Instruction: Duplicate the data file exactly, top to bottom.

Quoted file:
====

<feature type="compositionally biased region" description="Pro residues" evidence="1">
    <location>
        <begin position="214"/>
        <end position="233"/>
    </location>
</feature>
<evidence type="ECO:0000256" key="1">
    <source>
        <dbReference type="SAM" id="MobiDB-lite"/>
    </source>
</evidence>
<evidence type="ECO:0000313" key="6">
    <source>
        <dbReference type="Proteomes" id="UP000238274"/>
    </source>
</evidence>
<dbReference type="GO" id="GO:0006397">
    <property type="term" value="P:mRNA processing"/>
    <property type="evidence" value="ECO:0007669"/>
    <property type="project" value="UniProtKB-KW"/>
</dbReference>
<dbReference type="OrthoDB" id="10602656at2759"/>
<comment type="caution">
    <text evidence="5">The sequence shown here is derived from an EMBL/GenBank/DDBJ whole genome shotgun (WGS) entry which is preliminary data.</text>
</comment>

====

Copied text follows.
<feature type="compositionally biased region" description="Pro residues" evidence="1">
    <location>
        <begin position="214"/>
        <end position="233"/>
    </location>
</feature>
<evidence type="ECO:0000256" key="1">
    <source>
        <dbReference type="SAM" id="MobiDB-lite"/>
    </source>
</evidence>
<evidence type="ECO:0000313" key="6">
    <source>
        <dbReference type="Proteomes" id="UP000238274"/>
    </source>
</evidence>
<dbReference type="GO" id="GO:0006397">
    <property type="term" value="P:mRNA processing"/>
    <property type="evidence" value="ECO:0007669"/>
    <property type="project" value="UniProtKB-KW"/>
</dbReference>
<dbReference type="OrthoDB" id="10602656at2759"/>
<comment type="caution">
    <text evidence="5">The sequence shown here is derived from an EMBL/GenBank/DDBJ whole genome shotgun (WGS) entry which is preliminary data.</text>
</comment>